HT: Theresa Booker, as noted, is based on a woman I worked with at Image Magazine in the 1990s. Both visually and in terms of the ambition there. The graphic novel adds musical talent (the Theresa I knew was an editor). But in many ways, it’s the young woman shyly surprised when people spoke to her at the magazine’s launch party. That Theresa’s talent was writing and editing, but the basic themes apply. In that they were coming out of the funk-heavy 1970s, there’s one line from a Parliament song that always stuck with me: “Stay tuned for Starchild.” I figured, living in the era, Theresa would take that as an invitation.

Artist Meredith Laxton

GVN : You chose talented artist Meredith Laxton to bring your words to visual life. How did you choose Meredith and what about her work surprised you as your book progressed?

JI: I didn’t choose Meredith, but fate certainly did, because the best and truly evocative aspect of this story is her art, her storytelling. What surprised me about her work was not how good it was, but how perfectly she captured a core electric feeling of those times in Minneapolis. The final long scene in the story always warms and breaks my heart at the same time, because Meredith’s art portrays the shift in perspective so well. One that a lot of readers will connect with.

Missing a Soundtrack

GVN: [On a side note, as I read through the book, I found myself many times wishing there was a soundtrack.] Just snippets of StarChild so you could hear the obvious passionate music Theresa and the band was laying down. Was there any thought to something like that? Perhaps as an extra addition fans might obtain?

HT: I stopped just shy of writing actual music. I noodled some lyrics, but I don’t know where they are.

JI: I had fantasies from time to time of writing lyrics for two songs in the story, but listen, I’m not as good a songwriter as Theresa Booker and certainly not Prince. Never set yourself up to fail on purpose.

Lessons for Fans

GVN: Well I can respect that. I know I certainly wouldn’t have dared take on that challenge. So for fans of Prince, what would you hope they could take from this story? What might they learn that they might not been aware of?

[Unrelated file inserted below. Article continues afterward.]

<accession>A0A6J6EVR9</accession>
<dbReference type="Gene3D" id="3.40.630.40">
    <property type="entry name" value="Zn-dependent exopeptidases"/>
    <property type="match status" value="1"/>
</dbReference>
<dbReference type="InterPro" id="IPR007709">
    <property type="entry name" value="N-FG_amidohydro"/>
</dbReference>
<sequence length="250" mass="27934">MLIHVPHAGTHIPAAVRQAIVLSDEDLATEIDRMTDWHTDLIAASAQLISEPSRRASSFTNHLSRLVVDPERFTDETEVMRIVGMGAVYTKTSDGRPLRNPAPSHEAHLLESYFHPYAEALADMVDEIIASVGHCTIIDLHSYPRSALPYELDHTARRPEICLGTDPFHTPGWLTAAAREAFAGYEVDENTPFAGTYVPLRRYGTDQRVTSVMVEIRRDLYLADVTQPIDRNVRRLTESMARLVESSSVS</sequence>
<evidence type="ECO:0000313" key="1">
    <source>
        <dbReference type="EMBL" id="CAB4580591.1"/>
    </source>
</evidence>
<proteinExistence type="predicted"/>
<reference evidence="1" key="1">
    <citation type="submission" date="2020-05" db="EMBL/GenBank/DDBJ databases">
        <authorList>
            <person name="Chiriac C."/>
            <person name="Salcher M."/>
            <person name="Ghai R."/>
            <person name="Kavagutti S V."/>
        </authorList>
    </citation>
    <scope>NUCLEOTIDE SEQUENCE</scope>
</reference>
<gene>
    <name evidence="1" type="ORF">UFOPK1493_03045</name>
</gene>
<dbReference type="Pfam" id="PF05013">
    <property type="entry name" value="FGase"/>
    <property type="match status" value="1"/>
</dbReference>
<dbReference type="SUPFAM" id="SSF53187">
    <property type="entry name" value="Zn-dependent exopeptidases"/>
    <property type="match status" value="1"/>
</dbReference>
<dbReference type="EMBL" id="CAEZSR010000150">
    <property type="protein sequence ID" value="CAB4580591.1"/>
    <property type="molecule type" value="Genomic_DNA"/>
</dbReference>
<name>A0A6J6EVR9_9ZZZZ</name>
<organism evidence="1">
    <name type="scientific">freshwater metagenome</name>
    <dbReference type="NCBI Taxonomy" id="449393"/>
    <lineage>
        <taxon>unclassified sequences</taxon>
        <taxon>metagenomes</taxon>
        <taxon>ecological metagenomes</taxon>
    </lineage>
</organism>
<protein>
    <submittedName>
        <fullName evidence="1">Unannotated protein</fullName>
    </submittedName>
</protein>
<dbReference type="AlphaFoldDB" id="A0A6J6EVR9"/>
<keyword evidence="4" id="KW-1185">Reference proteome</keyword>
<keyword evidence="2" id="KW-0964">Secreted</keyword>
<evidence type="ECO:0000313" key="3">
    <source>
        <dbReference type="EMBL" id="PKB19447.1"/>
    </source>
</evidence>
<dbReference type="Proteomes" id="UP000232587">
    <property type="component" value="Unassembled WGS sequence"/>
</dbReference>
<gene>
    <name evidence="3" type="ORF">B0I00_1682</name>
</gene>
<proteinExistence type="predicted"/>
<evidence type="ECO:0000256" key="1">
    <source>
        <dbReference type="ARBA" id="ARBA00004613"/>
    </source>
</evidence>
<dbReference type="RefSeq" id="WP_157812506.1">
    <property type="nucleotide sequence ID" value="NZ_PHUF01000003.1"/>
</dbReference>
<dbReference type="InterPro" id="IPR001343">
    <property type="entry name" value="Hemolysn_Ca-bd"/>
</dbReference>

HT: I have been a fan of Prince since the early 1980s and didn’t know some of this stuff. Like the fact that Alexander O’Neal spent years referring to himself in the third person, years before we got used to it with The Rock. That’s one of my favorite things I learned about his very hilarious character. They might also have a clearer sense of the colorism that Prince proliferated, which is not great but happened.

JI: If Prince’s fans see that MPLS Sound is a tribute to Prince’s indelible impact on Minneapolis and the lives of its people, as well as being a melodic story full of his mystique, that’s the best I could hope for.

Upcoming Projects

GVN: Thank you so much for giving us some time. Do you have anything new coming up you want to or CAN  share with our readers you would like them to know about?

HT: This week, my twelve issue run on Time Corps from Wunderman Comics hits the 1/3 mark. It is a cross-temporal science fiction adventure that I had so much fun writing. Later this year, another Wunderman Comics release will be a supernatural western three issue mini series called War Medicine. I just got pencils back from Roy Allan Martinez for the first issue. Finally, this November, Second Sight Publishing will bring Project Wildfire to comic book stores everywhere, so I’m very hyped about that.

JI: I can’t give any specifics right now, but it would be fair to say MPLS Sound won’t be my last historical music graphic novel.

Thanks so much for your time. Humanoids MPLS Sound drops this week where great graphic novels are sold. And be sure to check out our interview with MPLS Sound Artist Meredith Laxton, here on Geek Vibes Nation.